This book describes the tragic and bloody collapse of Roman civilization in the West in the fifth century and the near ruin of the Eastern Roman Empire. The hundred years from the death of Theodosius I to the conquest of Italy by Theodoric the Ostrogoth were years of chaos, havoc, and destruction. In the East we see the confusion of the imperial government, the palace intrigues, and the sinister role of the palace eunuchs - but survival. The events are dramatically described by eyewitnesses to the disasters - the Byzantine historians Priscus, Malchus, Olympiodorus, John of Antioch, and Candidus. The contemporary accounts are translated into English and provided with a running commentary by C. D. Gordon to form a continuous narrative of an age of turmoil - the Age of Attila.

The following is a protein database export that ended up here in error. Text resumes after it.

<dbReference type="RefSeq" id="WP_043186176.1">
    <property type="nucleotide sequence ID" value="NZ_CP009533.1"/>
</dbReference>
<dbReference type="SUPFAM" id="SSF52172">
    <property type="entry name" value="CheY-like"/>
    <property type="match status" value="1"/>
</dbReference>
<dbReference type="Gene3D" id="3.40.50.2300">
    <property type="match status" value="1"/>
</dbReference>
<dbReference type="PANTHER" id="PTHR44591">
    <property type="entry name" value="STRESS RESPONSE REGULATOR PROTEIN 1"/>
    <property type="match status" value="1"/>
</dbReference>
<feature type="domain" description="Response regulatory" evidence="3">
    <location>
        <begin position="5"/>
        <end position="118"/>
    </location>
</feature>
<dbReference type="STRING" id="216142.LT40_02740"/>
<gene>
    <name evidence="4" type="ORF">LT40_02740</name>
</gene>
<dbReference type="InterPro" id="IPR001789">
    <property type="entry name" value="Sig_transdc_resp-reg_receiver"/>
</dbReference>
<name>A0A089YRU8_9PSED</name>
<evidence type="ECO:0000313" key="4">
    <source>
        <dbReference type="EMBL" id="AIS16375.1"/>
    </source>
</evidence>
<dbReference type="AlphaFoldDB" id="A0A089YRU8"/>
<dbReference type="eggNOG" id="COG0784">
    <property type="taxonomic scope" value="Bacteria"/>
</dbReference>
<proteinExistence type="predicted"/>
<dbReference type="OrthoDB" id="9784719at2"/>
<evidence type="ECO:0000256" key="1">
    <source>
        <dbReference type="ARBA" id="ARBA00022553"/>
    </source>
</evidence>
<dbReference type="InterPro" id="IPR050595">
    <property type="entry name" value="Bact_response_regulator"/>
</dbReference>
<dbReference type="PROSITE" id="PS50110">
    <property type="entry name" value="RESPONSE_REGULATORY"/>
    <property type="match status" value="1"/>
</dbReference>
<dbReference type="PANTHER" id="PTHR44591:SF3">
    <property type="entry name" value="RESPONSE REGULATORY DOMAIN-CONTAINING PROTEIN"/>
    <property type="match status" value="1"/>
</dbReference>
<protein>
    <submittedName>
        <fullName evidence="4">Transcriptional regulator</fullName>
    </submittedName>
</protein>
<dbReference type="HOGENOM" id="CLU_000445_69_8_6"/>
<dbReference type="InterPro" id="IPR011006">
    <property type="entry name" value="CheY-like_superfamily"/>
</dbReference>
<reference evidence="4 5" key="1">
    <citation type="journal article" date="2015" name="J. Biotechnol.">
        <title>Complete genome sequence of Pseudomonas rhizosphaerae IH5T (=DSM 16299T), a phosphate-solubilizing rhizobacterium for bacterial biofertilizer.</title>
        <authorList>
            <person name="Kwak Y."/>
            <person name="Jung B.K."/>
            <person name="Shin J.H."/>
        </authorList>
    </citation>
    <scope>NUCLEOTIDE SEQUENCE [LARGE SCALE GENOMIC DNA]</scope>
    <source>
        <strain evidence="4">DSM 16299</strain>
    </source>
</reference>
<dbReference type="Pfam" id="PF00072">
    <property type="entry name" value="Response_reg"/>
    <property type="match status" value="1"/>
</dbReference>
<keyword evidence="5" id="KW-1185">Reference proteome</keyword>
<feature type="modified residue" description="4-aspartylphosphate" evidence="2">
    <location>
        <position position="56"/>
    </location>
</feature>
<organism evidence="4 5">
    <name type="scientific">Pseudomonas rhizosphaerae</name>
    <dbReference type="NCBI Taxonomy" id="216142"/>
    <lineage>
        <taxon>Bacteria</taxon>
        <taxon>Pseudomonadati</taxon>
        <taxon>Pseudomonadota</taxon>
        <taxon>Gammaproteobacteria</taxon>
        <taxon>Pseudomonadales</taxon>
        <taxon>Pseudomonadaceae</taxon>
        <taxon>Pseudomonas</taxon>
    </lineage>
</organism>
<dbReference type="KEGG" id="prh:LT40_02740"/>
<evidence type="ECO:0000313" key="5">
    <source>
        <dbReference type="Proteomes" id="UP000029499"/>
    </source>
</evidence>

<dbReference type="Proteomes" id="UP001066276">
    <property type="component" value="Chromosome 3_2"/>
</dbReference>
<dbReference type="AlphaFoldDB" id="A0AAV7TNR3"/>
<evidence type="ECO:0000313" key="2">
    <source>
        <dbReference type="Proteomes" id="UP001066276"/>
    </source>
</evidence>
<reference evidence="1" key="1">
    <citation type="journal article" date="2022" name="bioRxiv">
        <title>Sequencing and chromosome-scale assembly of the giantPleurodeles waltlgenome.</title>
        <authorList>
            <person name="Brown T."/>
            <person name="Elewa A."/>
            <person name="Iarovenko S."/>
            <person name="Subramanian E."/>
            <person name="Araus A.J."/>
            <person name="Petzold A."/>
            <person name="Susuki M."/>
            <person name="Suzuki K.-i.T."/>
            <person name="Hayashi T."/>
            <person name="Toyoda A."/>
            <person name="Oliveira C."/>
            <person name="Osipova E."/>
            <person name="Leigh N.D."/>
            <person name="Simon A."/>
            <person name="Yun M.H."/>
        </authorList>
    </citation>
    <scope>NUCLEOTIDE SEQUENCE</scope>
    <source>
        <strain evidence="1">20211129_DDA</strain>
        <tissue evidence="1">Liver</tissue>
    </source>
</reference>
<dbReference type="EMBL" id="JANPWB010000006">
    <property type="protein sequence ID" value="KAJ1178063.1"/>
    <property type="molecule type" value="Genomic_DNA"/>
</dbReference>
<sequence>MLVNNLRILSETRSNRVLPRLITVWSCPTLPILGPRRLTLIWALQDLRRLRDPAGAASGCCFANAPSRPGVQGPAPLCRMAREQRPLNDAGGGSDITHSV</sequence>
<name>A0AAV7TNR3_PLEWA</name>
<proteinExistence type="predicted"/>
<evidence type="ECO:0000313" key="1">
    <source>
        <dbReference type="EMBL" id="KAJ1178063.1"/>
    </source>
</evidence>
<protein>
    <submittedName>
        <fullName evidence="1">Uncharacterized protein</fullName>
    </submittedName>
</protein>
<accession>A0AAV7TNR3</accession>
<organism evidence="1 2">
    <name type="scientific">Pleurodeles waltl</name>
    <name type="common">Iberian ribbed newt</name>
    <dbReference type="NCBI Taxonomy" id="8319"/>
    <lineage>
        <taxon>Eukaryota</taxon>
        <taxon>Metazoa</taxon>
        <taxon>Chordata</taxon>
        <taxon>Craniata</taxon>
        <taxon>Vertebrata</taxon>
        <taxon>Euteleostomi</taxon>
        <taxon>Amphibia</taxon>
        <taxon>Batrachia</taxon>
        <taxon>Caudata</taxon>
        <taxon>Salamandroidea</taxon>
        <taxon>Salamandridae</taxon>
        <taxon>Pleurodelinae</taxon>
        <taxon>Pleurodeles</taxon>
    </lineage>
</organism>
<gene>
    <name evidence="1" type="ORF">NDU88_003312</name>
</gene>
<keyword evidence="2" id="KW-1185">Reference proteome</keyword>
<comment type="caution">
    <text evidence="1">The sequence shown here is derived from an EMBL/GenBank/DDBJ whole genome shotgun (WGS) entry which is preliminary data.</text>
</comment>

David S. Potter has added translations of significant passages not in the original volume. He has also added extensive new notes to place the book in the contemporary study of the ancient world, as well as a new bibliography and a concordance with modern editions.